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The Background on Labor Contractions

November 24, 2008

New insight into what happens to the uterus muscles during pregnancy may offer a therapy for preterm labor, the most serious complication of pregnancy in developing countries.

During pregnancy, the muscles in the uterus are relatively inactive. When a woman goes into labor, the body is activated to produce strong contractions. Researchers at Dartmouth Medical School in Lebanon, N.H., have uncovered new information about the priming of uterine muscles for contraction.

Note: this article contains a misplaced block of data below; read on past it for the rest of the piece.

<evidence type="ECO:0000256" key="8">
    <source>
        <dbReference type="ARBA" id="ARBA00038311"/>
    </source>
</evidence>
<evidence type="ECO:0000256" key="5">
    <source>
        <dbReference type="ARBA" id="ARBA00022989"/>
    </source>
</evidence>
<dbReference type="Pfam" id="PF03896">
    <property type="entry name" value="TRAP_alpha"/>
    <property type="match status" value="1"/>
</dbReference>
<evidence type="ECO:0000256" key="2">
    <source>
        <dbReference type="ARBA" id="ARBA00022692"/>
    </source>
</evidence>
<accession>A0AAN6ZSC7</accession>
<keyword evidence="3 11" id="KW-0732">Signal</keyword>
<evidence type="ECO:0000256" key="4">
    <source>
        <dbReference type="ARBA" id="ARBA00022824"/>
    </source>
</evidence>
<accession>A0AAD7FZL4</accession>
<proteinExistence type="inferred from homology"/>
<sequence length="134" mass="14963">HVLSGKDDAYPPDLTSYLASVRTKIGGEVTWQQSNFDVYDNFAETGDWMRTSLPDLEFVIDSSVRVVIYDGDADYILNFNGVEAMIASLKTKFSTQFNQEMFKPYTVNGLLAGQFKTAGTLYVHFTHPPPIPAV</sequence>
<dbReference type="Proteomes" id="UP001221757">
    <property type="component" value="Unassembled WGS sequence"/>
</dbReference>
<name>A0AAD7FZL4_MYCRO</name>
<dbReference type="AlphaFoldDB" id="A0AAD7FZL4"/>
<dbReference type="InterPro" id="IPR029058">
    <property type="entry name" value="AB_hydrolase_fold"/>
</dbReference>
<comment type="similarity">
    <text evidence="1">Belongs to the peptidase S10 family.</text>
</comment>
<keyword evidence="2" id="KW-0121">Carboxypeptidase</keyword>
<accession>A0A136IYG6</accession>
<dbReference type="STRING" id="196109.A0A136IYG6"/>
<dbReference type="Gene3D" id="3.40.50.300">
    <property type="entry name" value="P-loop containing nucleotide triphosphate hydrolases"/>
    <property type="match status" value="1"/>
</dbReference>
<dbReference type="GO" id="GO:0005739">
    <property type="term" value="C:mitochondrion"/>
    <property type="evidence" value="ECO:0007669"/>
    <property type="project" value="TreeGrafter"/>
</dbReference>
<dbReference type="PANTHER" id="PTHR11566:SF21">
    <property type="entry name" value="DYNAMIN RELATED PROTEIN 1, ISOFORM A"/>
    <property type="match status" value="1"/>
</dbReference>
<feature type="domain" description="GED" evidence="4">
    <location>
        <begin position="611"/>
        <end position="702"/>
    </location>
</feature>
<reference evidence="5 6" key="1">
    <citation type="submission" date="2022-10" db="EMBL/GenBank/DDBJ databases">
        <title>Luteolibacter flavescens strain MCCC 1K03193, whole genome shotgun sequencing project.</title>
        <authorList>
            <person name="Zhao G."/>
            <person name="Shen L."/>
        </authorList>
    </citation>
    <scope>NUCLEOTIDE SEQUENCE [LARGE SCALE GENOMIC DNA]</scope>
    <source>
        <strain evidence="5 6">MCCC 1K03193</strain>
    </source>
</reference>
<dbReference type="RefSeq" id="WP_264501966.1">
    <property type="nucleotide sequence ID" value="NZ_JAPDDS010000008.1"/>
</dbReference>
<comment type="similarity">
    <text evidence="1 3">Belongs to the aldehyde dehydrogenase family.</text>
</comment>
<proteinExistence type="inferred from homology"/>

They say prostacyclin, a molecule that normally binds IP in vivo, prepares the uterus muscles, which allows for strong contractions during labor. The group analyzed human uterine tissue strips from pregnant woman delivering by Caesarean section before the natural labor process began. The protein IP on the surface of the muscle cells were stimulated by chemicals, which produce proteins that induce muscle contraction. In addition, in the presence of the hormone oxytocin, the chemicals enhanced contraction.

SOURCE: Journal of Clinical Investigation, 2008

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